On Wed, Nov 30, 2016 at 2:40 AM, Anders Rundgren <
anders.rundgren....@gmail.com> wrote:

> On Tuesday, November 29, 2016 at 10:01:38 PM UTC+1, Nicholas Alexander
> wrote:
> Hi Nick,
> Many thanks for your elaborate comments!

Heh, that message kept growing and probably could be a blog post when it's
all done :)

> If we begin with security, Android already allows Web-sites to invoke apps
> which they have no specific relation to using the custom URI scheme.  I
> don't see that the ability of "talking back" to the calling Web page would
> introduce new vulnerabilities. I haven't noted any web-site registry
> involved in this operation either, you do a one-time grant for selecting
> browser (if needed) and that's it.  The only quirk seems to be that the
> invocation must be related to a user action.

For Web -> App, there is one piece (at least) that prevents the user being
fooled: the invocation must be in response to a user action.  I think the
invoked App could silently process that Intent without indicating anything
to the user, so it would be up to the OS to ensure the user knows *which*
App is handling the action.  I've never used this flow so I don't know if
that happens, or how easy it would be to spoof.

> Anyway, the *long-term* goal for this API is that Web-enabled Apps should
> be *vetted* for this kind of usage which also involves changes in
> "AppStores" and OSes to work.  The need for vetting may also depend on what
> local resources an App access.  This part will likely be vendor-and
> OS-specific.

I agree that this would be best at the OS level -- Apple's App Store
certainly vets the URL space associated to an App -- but you might be able
to do it at the browser level too.  It seems like what we're trying to do
is extend the concept of "secure origin" to "secure App".  That is, we need
a dictionary between {SSL certifacte, origin, ...} and {App ID, App
signature, ...}.  If you think of Chrome's Origin Trials, this might be
similar: an origin could register an App ID *and* App signature that the
browser could verify before opening a channel to the App, for instance.  In
fact, this could just be part of the JS API you propose, which is already
extremely Android specific...

In general, my point remains: the security model of the Web is relatively
well understood, and users trust it.  The security model of Apps is very
poorly understood by users and I claim there is no "informed consent".  I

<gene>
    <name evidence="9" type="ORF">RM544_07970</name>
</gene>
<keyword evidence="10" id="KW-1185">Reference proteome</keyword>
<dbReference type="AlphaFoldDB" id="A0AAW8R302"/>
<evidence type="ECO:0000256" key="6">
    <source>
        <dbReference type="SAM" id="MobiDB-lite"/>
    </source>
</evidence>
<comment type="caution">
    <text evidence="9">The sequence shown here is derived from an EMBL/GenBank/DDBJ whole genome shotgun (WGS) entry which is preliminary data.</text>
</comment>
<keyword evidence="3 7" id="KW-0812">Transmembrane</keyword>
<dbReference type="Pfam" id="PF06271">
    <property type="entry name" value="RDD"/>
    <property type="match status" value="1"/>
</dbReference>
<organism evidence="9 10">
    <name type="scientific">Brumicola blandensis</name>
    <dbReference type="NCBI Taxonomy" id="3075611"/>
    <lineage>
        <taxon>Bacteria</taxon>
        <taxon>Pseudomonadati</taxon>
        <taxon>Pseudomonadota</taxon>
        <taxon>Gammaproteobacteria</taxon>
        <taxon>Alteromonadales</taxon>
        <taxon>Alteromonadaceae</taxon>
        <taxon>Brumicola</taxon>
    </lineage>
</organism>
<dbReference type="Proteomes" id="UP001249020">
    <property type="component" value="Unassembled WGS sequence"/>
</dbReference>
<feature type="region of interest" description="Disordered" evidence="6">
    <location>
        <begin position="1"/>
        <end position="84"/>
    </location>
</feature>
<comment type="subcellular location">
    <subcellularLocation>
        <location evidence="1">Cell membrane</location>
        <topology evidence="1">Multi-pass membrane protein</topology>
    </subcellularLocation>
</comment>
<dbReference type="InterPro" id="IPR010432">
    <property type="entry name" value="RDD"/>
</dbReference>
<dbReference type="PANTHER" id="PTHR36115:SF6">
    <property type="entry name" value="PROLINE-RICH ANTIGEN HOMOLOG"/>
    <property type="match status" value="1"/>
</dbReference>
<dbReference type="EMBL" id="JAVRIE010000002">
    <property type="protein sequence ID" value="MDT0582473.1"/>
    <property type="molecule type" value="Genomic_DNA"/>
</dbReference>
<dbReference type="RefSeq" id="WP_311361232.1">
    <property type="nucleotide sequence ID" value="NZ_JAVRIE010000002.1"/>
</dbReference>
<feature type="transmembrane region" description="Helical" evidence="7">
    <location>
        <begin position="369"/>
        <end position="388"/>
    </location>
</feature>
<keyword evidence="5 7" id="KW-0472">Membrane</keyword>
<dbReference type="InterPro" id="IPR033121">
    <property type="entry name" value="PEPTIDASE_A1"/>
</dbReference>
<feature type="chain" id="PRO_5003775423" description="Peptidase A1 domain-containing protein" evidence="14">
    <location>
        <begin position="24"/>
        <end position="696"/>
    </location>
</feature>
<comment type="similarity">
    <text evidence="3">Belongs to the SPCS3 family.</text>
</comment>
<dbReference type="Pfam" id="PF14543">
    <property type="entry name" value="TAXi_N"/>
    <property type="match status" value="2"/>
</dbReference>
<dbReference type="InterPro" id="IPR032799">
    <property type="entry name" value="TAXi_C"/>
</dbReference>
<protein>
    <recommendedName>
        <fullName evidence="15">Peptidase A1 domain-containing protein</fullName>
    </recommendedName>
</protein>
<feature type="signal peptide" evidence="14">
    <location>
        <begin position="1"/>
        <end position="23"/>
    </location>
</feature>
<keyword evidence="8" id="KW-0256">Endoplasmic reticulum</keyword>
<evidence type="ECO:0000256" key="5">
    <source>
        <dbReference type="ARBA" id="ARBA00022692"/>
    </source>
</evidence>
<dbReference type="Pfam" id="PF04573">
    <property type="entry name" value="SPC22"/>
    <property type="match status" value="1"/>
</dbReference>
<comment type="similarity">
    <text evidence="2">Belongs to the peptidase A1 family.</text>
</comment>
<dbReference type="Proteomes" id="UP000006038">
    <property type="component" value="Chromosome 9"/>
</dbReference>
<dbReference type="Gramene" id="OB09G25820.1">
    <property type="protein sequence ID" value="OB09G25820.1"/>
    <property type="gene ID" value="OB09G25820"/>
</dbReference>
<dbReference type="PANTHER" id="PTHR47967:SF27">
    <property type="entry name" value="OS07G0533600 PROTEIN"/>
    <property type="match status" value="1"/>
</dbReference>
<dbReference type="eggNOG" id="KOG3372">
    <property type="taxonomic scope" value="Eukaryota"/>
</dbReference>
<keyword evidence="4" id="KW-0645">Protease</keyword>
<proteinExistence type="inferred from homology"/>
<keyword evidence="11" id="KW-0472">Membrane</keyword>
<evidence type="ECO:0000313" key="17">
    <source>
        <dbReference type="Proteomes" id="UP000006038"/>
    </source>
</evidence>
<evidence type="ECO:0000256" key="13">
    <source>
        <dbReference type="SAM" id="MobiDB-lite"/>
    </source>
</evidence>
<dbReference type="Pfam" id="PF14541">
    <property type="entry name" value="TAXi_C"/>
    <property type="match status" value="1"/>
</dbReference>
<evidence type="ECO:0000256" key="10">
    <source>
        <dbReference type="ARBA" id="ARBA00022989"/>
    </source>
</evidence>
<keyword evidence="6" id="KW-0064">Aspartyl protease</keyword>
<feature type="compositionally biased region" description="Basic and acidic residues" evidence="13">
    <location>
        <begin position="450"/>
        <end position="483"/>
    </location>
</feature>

would like the many, many people who have thought about this problem
involved before we punch a bi-directional hole between these two models.
After all, isn't the Canonical Use Case to provide login credentials
between Web and App so you get a seamless experience with a single
sign-on?  That requires some level of trust between the two models.

> A security review of mine regarding the Google/Mozilla/Microsoft take on
> the matter:
> https://lists.w3.org/Archives/Public/public-webappsec/2015Oct/0071.html
> If you look into the W2NB docs it says it is an "emulator", not the real
> deal.  The application ID is just a proposal which though should fit
> Android pretty well.
> Now over to the actual implementation...
> I see two possibilities, one which is more of a PoC allowing people
> testing the core concept on a standard Android phone.  It is still not
> clear to me if this is technically feasible :-(

Having thought about this during my email, I guarantee you it is
technically feasible :)  That doesn't mean it's easy, and definitely
doesn't mean that it's a good idea.

>   Hopefully the links you provided give some answers.

More like starting points, but it will point you in the right direction.

>   I'm also looking into Web Payment API which I (believe) does quite
> similar things albeit in a very specific manner.

I doubt you would find Firefox's (or Chrome's) Web Payments API
implementation instructive at this time, but more power to you if I am

>   If this doesn't work I'm will try another route which I cannot write
> about on a public list.
> If Mozilla could consider giving me some support, I would be more than
> happy to build on Firefox!

I can commit to answering some questions, but little more.  (In fact, I'm
on parental leave right now, so this is truly a sideline.)  I'm not sure
what else you'd need, other than patience and ingenuity.

> The Web2Native Bridge is the core of a more ambitious effort which among
> many things is about transcending on-line payments from the pitiful state
> it has been in the last 20 years or so.  Well, Google and Apple have